Entries by Prof. Andrew Fraser

Natural Born Citizen? Obama and the Fourth American Revolution, Part Two

The Sovereign People as Higher Law-Making Authority For decades now, progressive constitutional scholars such as Professor Bruce Ackerman have long urged the Supreme Court to recognize the higher law-making voice of the sovereign people.  Obama’s second term will provide the Court with the ideal opportunity to do just that; indeed, his entire life story reads […]

Natural Born Citizen? Obama and the Fourth American Revolution, Part 1

Introduction Old-stock Americans need to understand the metapolitical significance of the Presidential election in 2012.  On a strict reading of the Constitution (i.e., in accordance with the “original intent” of the framers and as described more fully below), there can be little doubt that Barack Hussein Obama has never been eligible to the Office of […]

Synagogue of Satan? The Theological Significance of the Destruction of the Jerusalem Temple in AD 70, Part 2

Was the Destruction of the Jerusalem Temple an Act of Divine Vengeance? At least one mainstream scholar, GWH Lampe, acknowledges that the belief “that the fall of Jerusalem avenged Christ’s death became a commonplace of later Christian apologetic.”[1]  Most famously, Augustine of Hippo (354-430 AD) declared that “the Jews who slew Him, and would not […]

Synagogue of Satan? The Theological Significance of the Destruction of the Jerusalem Temple in AD 70, Part 1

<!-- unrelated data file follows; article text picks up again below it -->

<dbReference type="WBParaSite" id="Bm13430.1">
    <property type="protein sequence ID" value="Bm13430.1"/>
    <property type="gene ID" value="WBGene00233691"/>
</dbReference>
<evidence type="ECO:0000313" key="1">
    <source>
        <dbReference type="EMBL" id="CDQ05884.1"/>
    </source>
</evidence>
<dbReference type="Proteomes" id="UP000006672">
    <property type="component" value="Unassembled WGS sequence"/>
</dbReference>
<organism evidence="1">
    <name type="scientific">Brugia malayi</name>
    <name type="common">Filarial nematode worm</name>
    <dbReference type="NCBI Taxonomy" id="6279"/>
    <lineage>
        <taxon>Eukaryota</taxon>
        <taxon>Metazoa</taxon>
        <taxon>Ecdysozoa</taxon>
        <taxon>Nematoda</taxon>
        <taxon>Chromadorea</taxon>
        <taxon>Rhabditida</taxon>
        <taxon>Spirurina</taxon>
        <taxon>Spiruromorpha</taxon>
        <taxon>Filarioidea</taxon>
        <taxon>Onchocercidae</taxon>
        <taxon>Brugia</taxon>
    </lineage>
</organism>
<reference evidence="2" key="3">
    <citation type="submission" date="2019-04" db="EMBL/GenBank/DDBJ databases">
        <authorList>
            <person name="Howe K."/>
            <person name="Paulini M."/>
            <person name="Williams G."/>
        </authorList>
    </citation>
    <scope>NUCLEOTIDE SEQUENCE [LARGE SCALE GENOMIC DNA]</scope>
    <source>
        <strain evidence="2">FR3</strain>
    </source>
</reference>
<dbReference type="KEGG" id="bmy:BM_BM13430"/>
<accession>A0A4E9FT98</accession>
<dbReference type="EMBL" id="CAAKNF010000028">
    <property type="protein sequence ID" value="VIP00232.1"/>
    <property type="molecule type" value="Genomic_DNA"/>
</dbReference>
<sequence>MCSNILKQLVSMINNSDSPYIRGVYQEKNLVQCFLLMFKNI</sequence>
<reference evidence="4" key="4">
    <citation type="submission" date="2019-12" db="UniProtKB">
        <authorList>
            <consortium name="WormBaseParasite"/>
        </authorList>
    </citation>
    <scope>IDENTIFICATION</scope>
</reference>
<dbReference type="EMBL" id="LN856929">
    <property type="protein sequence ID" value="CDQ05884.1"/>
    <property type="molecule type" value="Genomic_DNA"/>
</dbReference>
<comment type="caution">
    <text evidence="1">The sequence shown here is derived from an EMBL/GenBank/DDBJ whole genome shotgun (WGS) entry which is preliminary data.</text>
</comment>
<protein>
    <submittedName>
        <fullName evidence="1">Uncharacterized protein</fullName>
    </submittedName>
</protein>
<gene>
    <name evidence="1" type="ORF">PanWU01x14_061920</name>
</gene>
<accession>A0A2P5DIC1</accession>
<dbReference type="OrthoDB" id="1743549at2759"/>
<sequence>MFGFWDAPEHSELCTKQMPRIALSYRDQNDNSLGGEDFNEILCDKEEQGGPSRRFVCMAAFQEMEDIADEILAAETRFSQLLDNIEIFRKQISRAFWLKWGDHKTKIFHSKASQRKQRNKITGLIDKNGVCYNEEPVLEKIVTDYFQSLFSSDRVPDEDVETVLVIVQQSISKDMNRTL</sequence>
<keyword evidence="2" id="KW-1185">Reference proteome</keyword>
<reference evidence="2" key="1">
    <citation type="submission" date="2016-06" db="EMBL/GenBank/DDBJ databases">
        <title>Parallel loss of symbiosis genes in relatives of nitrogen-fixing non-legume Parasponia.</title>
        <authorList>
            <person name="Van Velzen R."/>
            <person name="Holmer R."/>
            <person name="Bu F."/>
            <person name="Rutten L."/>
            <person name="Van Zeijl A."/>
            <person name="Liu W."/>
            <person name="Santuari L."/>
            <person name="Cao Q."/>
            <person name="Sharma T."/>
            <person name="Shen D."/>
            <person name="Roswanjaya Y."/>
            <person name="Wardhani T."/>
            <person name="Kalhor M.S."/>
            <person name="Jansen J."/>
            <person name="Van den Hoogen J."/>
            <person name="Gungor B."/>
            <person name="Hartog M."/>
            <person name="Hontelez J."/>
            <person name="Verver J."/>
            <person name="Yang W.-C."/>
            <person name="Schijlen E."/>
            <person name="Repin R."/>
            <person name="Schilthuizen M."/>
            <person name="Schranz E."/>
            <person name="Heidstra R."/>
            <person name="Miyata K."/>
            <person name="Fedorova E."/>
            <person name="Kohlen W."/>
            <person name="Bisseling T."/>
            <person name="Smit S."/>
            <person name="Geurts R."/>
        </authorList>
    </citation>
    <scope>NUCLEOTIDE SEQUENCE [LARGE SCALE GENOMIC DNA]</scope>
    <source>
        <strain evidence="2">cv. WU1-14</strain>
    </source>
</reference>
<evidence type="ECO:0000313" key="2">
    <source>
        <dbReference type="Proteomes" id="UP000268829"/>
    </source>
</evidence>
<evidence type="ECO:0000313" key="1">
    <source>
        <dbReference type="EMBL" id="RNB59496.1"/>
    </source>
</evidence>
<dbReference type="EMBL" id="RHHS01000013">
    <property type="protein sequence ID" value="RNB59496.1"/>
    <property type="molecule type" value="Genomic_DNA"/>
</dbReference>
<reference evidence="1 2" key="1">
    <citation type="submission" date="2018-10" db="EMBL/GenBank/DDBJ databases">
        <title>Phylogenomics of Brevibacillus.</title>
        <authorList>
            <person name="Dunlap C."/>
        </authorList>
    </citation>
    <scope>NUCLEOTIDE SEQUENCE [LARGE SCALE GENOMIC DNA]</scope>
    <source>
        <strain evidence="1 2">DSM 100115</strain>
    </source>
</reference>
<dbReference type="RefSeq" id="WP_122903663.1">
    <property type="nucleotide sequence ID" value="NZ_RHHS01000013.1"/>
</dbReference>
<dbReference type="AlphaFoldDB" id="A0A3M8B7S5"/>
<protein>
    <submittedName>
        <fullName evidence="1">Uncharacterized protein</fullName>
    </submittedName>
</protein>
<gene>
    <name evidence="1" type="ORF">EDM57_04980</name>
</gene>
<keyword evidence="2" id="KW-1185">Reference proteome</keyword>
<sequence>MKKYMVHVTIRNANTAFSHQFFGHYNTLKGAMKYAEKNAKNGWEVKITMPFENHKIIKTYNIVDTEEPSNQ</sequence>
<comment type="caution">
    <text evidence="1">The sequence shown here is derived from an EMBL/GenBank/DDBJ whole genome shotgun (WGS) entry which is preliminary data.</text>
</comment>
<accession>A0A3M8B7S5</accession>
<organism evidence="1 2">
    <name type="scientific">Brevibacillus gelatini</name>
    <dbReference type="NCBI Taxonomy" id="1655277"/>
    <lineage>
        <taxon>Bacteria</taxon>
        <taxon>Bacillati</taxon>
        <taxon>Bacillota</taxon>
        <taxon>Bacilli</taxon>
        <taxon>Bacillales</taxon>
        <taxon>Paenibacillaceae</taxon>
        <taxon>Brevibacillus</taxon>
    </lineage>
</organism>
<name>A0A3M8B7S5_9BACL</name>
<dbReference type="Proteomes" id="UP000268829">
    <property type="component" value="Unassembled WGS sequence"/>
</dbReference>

Introduction Trudy Pert suggests that the crisis of modern Christianity deepened when mid-nineteenth century Protestant theologians embraced the higher criticism.  Especially in Germany, the traditional devotional approach to the Bible was replaced by the “objective” techniques of historical and literary criticism.  As a consequence, educated Christians turned their attention away from the “supernatural Christ” to […]

The Protestant Deformation of Christian Nationhood, Part 2

The Revolutionary Excesses of Christian Humanism Throughout the Western world, both State and Church have adopted Barth’s doctrine of “near and distant neighbours.”  When we encounter “foreigners” or “strangers”—whether as citizens or Christians—we must not allow “being in one’s own people” to become “a prison and stronghold.”  Every man must instead obey God’s command “to […]

The Protestant Deformation of Christian Nationhood, Part 1

Introduction Contemporary Protestants try hard to be nice.  Church leaders ceaselessly call upon Christians to be “inclusive” and “compassionate” when dealing with “the Other.”  Introductory texts in theology teach that the “church is always threatened by a false unity that does not allow for the inclusion of strangers and outcasts.”  Among White Anglo-Saxon Protestants, in […]